I joined the LDS Church in March 1972. In November 1980, Steve and I asked to be excommunicated. We felt we could no longer be associated with the LDS Church due to some very unsettling experiences we had while living in Salt Lake City.
Fast forward to December 2009. Steve and I are now attending Sacrament meeting. I find myself looking forward to going to church.
It is odd because I have not sought to be rebaptized, yet I feel I belong in the church. I haven't felt this way for a very long time.
When we lived in SLC, I felt I was not one with the Saints because I was a convert. It seemed to me that if you were not born into an LDS home, you weren't truly LDS. This was disturbing to me because Steve and I held numerous callings back in New York. It did not matter that I was a convert because I was in a ward comprised mostly of converts.
Today I've been wondering if there are other LDS converts who moved to Utah and felt they were not welcomed. I found this talk by President Hinckley from 1999 and realized that perhaps my feelings had merit. This is part of what President Hinckley said:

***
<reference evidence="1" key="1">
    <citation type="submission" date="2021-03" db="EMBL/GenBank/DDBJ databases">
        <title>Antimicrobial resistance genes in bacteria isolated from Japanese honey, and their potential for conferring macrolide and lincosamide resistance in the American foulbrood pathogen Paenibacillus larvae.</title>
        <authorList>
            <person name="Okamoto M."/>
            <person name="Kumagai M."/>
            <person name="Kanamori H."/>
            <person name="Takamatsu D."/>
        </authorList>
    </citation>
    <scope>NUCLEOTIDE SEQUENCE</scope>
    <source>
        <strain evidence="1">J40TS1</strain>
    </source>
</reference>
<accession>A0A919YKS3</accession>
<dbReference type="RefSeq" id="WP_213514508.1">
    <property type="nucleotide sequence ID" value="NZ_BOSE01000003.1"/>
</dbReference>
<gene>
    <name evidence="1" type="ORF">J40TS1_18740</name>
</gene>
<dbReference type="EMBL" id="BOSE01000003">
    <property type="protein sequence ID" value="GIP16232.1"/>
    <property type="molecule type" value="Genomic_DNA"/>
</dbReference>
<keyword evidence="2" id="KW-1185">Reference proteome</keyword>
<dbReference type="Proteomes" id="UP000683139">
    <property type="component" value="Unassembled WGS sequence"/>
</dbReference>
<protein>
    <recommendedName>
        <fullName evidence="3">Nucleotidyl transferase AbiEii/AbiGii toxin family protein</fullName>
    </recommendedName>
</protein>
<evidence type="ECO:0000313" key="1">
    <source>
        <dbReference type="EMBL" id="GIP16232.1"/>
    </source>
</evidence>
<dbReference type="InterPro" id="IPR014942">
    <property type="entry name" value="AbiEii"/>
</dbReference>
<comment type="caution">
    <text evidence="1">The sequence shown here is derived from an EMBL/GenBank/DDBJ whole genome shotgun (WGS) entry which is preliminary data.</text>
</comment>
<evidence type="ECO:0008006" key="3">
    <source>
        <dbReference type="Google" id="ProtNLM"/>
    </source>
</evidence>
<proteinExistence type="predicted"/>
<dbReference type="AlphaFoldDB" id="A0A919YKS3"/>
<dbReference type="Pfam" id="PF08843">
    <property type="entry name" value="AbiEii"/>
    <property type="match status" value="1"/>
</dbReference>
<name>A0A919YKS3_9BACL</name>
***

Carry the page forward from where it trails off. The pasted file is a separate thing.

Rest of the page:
Find the Lambs, Feed the SheepMaybe one day I will be rebaptized and return to full activity. Time will tell.
Gordon B. Hinckley, “Find the Lambs, Feed the Sheep,” Ensign, May 1999, 104
From a satellite broadcast given at the Salt Lake Tabernacle 21 February 1999
Strengthening New Members
Having found and baptized a new convert, we have the challenge of fellowshipping him and strengthening his testimony of the truth of this work. We cannot have him walking in the front door and out the back. Joining the Church is a very serious thing. Each convert takes upon himself or herself the name of Christ with an implied promise to keep His commandments. But coming into the Church can be a perilous experience. Unless there are warm and strong hands to greet the convert, unless there is an outreach of love and concern, he will begin to wonder about the step he has taken. Unless there are friendly hands and welcome hearts to greet him and lead him along the way, he may drop by the side.
There is absolutely no point in doing missionary work unless we hold on to the fruits of that effort. The two must be inseparable. These converts are precious. Every convert is a son or daughter of God. Every convert is a great and serious responsibility. It is an absolute imperative that we look after those who have become a part of us. To paraphrase the Savior, what shall it profit a missionary if he baptize the whole world unless those baptized remain in the Church? (see Mark 8:36).